GRAPEVINE: Remembering the Rebbe

Like all great rabbis of his era, the Lubavitcher Rebbe, as he was known, was left with a decimated community, scarred by the Holocaust, but determined to rebuild itself.

President Reuven Rivlin with participants of the Jewish Institute for National Security of America (JINSA)’s U.S. Military Leaders Program (photo credit: KOBY GIDEON/GPO)
President Reuven Rivlin with participants of the Jewish Institute for National Security of America (JINSA)’s U.S. Military Leaders Program
(photo credit: KOBY GIDEON/GPO)
People in Chabad circles around the world came together this past Wednesday night to commemorate the date on which the mantle of leadership was placed on the shoulders of Rabbi Menachem Mendel Schneerson, following the death of his father-in law Rabbi Yitzhak Yosef Schneerson, who had no sons.
Menachem Mendel was the last in a seven-generation Hassidic dynasty, but his legacy continues and grows.
Like all great rabbis of his era, the Lubavitcher Rebbe, as he was known, was left with a decimated community, scarred by the Holocaust, but determined to rebuild itself.
One of the more successful hassidic movements due to a non-judgmental, inclusive, open-door policy that looks on all humanity as candles whose goodness is awaiting to be kindled, Chabad is active almost everywhere in the world where there are enough Jews to make up a minyan (prayer quorum).
In Jerusalem on Wednesday night, Rabbi Yisroel Goldberg, the Chabad emissary for Rehavia and Nahlaot, succeeded in packing the banquet hall of Kahal Hassidim in the Sha’arei Hessed neighborhood by bringing three diverse Chabadniks to speak about what they do and some of the important moments in their lives.
First up was Jerusalem-born television and film producer and director Emmanuel Rund, who works in Hollywood, New York and Germany. After a highly successful career in Hollywood, Rund decided to devote his talents and his energies to making features and documentaries about the Holocaust, partially to “liberate” Holocaust survivors who had never told their stories before. He also hunts down ex-Nazis and their descendants.
Rund actually persuaded a former Nazi who was close to the notorious Josef Mengele to appear in one of his productions and tell of the relationship and of how concentration camp inmates were treated. As far as the descendants go, Rund had taken groups of them to Auschwitz and other camps to meet Holocaust survivors in Germany and Israel. In some cases, the descendants have converted to Judaism to atone for the sins of their forebears.
Basketball player Tamir Goodman, dubbed by Sports Illustrated as “The Jewish Jordan,” is now a successful entrepreneur, coach, educator and motivational speaker. Though courted by many teams, not all were willing to take him on if he was unable to play on Shabbat and other Jewish holy days. As a result, he lost a university scholarship, but Shabbat was more important to him, and another university quickly stepped in to pick up the ball.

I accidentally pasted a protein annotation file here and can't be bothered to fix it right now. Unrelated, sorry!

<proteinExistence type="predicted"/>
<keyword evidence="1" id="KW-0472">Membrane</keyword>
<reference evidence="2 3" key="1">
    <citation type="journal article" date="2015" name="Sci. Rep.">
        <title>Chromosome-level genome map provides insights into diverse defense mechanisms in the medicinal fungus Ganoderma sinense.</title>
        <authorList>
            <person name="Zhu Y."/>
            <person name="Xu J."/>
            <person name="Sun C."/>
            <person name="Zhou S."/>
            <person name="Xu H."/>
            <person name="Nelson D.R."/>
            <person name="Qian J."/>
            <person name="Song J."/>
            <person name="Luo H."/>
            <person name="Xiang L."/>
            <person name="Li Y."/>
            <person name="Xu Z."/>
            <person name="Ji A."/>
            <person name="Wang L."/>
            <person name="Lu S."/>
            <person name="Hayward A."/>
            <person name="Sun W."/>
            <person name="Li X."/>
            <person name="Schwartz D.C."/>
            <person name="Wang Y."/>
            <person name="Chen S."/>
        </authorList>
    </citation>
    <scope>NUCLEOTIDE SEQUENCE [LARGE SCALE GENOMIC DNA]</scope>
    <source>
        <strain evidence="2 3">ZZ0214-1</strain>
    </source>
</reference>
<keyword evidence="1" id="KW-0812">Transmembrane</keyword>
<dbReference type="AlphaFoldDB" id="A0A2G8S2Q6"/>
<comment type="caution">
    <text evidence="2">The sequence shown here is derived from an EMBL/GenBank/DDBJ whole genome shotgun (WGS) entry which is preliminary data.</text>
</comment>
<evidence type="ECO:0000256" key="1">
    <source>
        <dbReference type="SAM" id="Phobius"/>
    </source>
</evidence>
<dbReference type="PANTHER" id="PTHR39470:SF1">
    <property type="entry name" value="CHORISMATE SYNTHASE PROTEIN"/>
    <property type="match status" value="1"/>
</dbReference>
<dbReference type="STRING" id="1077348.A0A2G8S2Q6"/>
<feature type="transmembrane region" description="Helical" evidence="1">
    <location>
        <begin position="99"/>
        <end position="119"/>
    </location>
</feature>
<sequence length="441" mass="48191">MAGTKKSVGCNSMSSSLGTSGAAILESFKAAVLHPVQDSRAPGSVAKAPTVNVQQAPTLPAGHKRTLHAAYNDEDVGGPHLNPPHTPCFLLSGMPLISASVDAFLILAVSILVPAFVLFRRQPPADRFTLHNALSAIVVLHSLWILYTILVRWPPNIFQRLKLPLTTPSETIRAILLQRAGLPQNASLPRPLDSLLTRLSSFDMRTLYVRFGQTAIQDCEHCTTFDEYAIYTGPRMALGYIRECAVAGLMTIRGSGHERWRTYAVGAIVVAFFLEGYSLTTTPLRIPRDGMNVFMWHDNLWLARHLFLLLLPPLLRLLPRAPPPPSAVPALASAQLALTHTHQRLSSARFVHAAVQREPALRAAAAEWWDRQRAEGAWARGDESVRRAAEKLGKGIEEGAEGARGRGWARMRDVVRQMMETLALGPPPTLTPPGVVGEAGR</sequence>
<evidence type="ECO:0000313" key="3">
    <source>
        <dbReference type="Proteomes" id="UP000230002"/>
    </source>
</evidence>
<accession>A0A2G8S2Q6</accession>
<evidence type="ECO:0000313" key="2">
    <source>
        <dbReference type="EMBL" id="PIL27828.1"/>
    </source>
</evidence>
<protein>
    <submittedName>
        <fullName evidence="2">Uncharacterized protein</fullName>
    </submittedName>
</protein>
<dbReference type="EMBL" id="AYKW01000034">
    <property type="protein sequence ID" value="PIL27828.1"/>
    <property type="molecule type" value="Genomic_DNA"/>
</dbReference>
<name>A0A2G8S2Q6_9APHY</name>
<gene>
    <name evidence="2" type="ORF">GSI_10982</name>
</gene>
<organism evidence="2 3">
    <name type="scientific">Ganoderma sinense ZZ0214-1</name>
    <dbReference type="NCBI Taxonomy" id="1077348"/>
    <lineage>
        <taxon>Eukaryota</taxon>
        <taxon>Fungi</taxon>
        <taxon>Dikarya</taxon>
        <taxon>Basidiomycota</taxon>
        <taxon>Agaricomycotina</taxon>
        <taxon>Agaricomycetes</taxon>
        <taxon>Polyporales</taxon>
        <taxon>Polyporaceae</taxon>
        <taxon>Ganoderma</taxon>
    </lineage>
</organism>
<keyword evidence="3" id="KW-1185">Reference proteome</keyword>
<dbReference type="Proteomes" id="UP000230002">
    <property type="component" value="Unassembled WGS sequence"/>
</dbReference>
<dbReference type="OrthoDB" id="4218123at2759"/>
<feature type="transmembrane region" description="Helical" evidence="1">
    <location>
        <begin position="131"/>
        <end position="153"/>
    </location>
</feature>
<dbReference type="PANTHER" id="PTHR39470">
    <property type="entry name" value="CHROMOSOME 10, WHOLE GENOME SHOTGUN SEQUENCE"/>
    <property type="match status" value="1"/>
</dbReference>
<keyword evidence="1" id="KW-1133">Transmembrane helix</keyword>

Never compromising his Jewish values, Goodman always wore a kippa, for which he was often ridiculed by fans of the rival team against which he was playing. Once when this happened in a totally non-Jewish environment, his disparagers were waiting for him after the game when he was about to board the bus transporting his team.
They blocked the entrance to the bus, which gave Goodman a scary feeling. But then the leader of the group put out his hand to shake Goodman’s saying that no matter much they made fun of his “hat,” he kept it on, and they thought that was admirable. Goodman’s team had lost the game but as far as Goodman was concerned, Judaism won.
Mattisyahu Brown is the son and grandson of Methodist ministers. He was always interested in comparative religions, as was his Jewish wife, Rachel. He worked in a book shop that specialized in comparative religion and he befriended people of different faiths. He went to Mecca with a Sufi mystical sect, meditated with the Dalai Llama, studied with Zen Buddhist and Hindu teachers, and more.
One day a friend of his wife’s invited the couple to her wedding. She had become religious and the wedding was in Crown Heights, New York. Brown had never previously experienced a hassidic wedding, and it blew him away. He became increasingly curious about Judaism, eventually getting his wife to light Shabbat candles in the bookstore. Then they began attending the Carlebach synagogue on the Upper West Side.
The regulars knew he wasn’t Jewish, but they were kind, friendly and welcoming. The upshot was that Brown went to study in Chabad institutions, converted 19 years ago, received rabbinical ordination, and now, in addition to being an Orthodox rabbi, he also leads synagogue prayers and gives hassidic concerts, accompanying himself on the guitar.
■ ALTHOUGH THERE are Like all great rabbis of his era, the Lubavitcher Rebbe, as he was known, was left with a decimated community, scarred by the Holocaust, but determined to rebuild itself. haredim (ultra-Orthodox) serving in the Israel Defense Forces, by and large, haredim choose to opt out of army service, often preferring to spend time in prison rather than to don the uniform. The arrests of haredim who have been called up but refuse to serve are often accompanied by mass protest demonstrations.